Other communities sharpen pencils, tighten belts for COVID-19

One week ago (April 14, 2020) we reported that there is no evidence to suggest that the Town of Qualicum Beach, in response to the inevitable financial hit of COVID-19, has reduced any expenditures or curtailed any service levels, or that it plans to do so in its 2020 budget. That appears to still be the case.

Readers asked some good questions, including: What are other municipalities doing – reducing costs, raiding the piggy bank (Reserves), borrowing money, or what?

The following examples show that, faced with headwinds, some of our neighbours are trimming their sails.

At its April 14, 2020 meeting, the City of Port Alberni Council, in response to COVID-19, proceeded to make a number of amendments to its Five Year Financial Plan 2020-2024 (aka 2020 Budget), a bylaw that had its first reading in January 2020.  Overall, these amendments to their plan will reduce their original proposed 4.34% property tax increase to a 1.07% tax increase to the average residential home.

The Port’s revisions include operating cost savings from curtailed parks, recreation and heritage services, as well as reduced conference/training budgets for Council and staff. Multiple capital projects were deferred indefinitely, unless and until grant funding becomes available. Not only do their expenditure reductions significantly drop their property tax rate, they also enable the City to absorb about $400,000 of new, unforeseen COVID-19 related costs.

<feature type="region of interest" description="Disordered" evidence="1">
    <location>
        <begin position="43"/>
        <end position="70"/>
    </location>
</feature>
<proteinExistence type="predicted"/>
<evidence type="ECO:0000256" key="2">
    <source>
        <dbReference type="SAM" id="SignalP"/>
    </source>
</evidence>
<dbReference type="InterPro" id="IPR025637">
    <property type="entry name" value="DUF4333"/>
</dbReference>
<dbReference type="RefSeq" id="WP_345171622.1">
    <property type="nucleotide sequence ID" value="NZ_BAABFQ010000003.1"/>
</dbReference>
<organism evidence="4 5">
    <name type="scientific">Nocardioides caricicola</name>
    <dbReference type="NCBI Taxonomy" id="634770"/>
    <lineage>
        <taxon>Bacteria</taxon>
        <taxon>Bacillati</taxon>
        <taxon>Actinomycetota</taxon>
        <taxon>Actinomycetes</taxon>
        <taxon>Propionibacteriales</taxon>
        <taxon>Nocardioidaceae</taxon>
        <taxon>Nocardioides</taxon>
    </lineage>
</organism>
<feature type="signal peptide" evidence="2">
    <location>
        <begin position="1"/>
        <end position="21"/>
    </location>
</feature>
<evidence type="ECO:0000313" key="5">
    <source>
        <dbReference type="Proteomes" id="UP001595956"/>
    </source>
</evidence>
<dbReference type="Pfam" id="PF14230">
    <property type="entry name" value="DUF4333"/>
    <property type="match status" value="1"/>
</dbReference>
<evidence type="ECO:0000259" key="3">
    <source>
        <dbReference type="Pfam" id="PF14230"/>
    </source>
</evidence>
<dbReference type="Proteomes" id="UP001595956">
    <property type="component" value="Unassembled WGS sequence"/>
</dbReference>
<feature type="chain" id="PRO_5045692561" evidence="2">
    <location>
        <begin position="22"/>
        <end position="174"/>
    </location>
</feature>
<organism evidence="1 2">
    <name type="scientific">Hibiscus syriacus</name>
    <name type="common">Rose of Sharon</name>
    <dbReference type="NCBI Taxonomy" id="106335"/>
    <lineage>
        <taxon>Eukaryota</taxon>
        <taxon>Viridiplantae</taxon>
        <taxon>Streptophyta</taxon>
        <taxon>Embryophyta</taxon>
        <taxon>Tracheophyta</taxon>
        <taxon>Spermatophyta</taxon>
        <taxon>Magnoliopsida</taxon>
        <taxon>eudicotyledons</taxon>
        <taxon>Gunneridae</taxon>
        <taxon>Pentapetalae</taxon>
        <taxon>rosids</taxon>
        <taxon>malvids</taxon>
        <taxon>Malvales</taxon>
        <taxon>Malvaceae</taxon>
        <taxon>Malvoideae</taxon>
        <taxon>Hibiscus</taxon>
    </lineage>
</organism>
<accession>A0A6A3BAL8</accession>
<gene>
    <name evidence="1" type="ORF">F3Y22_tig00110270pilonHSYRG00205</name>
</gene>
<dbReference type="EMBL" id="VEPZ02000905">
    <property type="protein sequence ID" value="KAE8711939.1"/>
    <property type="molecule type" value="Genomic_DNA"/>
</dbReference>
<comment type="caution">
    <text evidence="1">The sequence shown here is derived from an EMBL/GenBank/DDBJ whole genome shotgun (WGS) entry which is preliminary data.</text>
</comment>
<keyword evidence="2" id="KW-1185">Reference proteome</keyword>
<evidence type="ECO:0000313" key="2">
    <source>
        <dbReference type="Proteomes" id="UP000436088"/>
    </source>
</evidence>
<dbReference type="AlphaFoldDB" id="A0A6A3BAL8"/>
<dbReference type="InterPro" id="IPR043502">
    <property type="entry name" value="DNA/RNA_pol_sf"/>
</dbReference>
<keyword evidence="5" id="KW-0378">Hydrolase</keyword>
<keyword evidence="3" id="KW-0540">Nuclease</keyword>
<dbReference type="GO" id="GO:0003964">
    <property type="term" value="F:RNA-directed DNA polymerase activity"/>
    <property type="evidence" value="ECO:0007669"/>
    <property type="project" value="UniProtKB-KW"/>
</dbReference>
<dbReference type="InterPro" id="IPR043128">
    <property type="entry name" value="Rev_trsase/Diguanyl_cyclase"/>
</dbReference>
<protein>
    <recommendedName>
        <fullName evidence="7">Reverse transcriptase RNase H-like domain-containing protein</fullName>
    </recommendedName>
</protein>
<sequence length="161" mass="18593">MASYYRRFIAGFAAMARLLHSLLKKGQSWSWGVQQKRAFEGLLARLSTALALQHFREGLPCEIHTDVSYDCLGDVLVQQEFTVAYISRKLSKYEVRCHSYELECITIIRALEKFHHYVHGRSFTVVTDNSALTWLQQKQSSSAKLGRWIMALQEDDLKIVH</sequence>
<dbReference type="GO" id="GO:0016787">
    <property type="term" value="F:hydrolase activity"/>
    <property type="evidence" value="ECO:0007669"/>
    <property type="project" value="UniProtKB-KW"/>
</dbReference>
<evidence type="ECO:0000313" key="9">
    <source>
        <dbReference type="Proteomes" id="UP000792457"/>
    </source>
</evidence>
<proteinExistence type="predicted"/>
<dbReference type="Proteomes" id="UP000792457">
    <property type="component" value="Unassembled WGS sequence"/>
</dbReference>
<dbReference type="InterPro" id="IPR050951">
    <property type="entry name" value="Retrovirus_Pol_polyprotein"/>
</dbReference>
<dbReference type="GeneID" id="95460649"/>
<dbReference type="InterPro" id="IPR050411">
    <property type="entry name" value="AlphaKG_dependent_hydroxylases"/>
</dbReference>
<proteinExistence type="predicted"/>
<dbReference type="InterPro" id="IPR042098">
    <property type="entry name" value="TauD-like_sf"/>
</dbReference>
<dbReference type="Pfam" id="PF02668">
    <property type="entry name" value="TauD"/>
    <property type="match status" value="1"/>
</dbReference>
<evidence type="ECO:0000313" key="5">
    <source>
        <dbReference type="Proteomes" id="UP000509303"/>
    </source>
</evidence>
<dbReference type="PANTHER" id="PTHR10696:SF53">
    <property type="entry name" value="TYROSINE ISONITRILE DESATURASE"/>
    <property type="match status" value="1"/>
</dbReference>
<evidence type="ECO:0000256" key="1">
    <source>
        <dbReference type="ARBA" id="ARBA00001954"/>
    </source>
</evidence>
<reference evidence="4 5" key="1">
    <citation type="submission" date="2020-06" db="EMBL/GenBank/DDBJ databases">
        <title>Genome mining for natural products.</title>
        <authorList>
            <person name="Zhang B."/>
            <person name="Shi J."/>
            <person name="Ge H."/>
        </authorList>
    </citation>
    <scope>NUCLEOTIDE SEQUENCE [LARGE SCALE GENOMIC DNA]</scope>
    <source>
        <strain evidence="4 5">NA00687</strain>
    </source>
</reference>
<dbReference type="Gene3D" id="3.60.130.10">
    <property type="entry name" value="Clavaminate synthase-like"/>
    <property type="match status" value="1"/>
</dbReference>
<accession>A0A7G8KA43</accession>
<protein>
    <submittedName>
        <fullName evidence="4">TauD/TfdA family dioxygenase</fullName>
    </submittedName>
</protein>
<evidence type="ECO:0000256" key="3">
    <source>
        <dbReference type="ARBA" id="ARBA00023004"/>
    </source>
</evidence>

At its April 15, 2020 meeting, the Town of Comox Council were presented three budget scenarios by their Director of Finance, Clive Freundlich, as they work to adjust their 2020 budget in light of COVID-19. We’re not sure what decisions were reached by Council, as meeting minutes are not yet available. The three scenarios presented were a barebones budget (0.0% tax increase), the original budget (5.5% tax increase), and an in-between option (2.0% tax increase).

Comox glacier

Town of Comox staff and management had met previously and removed seven million dollars of projects from the original 2020 budget, deferring these projects for consideration in future years.

According to Freundlich “The savings identified are sufficient to eliminate the previously proposed tax revenue increase of 5.52%, and eliminate the erosion of Reserves that was part of the already presented [2020] financial plan.”